Parsifal, Saturday evening, 10 April
I wonder if Budapest opera audiences realise how fortunate they are. Parsifal is performed in the Budapest Opera House each year on Good Friday and once or twice more within a few days. More often than not, the same cast and conductor appeared the year before (and many years before), ever since Parsifal was first staged in communist Hungary in 1983. András Mikó's 1983 production – with beautiful choreography for the flower maidens by László Seregi – also stays the same; thus ensemble and confidence strengthen each year, both for performers and for their regular audience. Attendance is not so much a visit to the opera house but a traditional part taking at a familiar Easter ritual. Presumably Wagner would approve, especially as stage directions seem to follow those of Wagner's.
László Polgár has been singing the part of Gurnemanz since the above mentioned 1983 performance. Although a member of the Zurich Opera House, he has been returning in the role to the Budapest Opera House year after year. I heard him last year and it was a must for me to hear him again. As last year, he was scheduled to sing all performances (which this year amounted to two). Apparently he did indeed sing on Good Friday but – according to reliable reports – by then he was evidently ill. So was Béla Perencz, the regular Amfortas. But while Perencz appeared in the performance which I attended on 10th April, Polgar did not. There was no announcement made, although the cast list for the day showed Ferenc Valter as Gurnemanz. Valter was scheduled as Titurel but presumably understudied the part of Gurnemanz. He seemed slightly tentative at the beginning but, in the event, gave a noble rendering of this not inconsiderable part. I was surprised that his performance, possibly his first ever Gurnemanz, was taken for granted by his colleagues and I was even more surprised to see him appear in the role of the Father in Szokolay's Blood Wedding the following morning, less than 13 hours after he concluded the marathon role of Gurnemanz. I wonder how many singers would deliver such back to back performances.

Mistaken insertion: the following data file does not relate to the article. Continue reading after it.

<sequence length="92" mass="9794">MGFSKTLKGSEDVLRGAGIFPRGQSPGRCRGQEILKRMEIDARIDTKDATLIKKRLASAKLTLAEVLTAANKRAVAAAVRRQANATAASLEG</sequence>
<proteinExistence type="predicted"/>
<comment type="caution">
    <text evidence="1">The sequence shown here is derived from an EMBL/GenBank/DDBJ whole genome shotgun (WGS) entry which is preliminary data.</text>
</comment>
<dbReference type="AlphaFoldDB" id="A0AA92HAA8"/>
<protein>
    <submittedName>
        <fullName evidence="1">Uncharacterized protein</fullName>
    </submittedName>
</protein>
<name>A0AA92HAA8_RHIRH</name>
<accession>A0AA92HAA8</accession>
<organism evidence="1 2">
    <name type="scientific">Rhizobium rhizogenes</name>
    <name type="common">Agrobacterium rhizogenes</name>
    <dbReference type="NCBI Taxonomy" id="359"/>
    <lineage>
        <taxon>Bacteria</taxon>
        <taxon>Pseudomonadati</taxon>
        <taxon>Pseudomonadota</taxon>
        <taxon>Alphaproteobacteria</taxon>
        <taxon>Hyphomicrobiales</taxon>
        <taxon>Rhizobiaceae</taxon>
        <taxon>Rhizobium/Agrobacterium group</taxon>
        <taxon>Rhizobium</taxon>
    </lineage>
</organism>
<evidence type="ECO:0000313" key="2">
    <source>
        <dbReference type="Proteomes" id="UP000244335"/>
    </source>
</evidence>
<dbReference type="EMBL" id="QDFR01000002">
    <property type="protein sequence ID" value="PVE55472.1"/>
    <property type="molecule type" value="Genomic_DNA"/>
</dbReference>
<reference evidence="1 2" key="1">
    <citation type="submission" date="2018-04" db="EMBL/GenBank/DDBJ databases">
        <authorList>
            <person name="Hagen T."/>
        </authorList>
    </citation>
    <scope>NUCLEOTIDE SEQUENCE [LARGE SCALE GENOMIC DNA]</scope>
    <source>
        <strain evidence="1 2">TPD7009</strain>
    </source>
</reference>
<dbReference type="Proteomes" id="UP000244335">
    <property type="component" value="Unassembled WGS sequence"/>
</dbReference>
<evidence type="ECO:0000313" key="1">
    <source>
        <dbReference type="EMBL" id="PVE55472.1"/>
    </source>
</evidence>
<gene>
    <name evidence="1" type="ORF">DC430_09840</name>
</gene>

Supposedly still ill, nevertheless Béla Perencz turned in a vocally powerful and deeply moving performance; just as last year, although he was in good health then. Although placed very far back at the stage, Ferenc Cserhalmi (Titurel) – presumably an understudy for the role – turned in an authoritative performance in good voice. András Molnár is the original Parsifal of the 1983 production and has been singing the role ever since. Admittedly of a certain age, Molnár's Parsifal is still fully credible and is well sung. It is not so much a question of performing the role than that of being Parsifal. István Bercelly was a strong Klingsor both dramatically and vocally but I have reservations about Judit Németh's Kundry. While suitably menacing and tortured when the part so required, I was not convinced about Németh's seductive power.
Conductor János Kovács cares for every detail and allows the musical development to take its course. He limits his fortissimos and pianissimos to a minimum, thus making them really effective. In the Overture he contrasted the brass fanfare beautifully with the cantabile strings and this approach characterised his reading of the score throughout. Although allowing speed when necessary – for instance, in the spirited orchestral introduction to Act Two – Kovács presented the overall arch of the structure with clarity. Without doubt, Kovács is one of the great Wagner conductors of our times.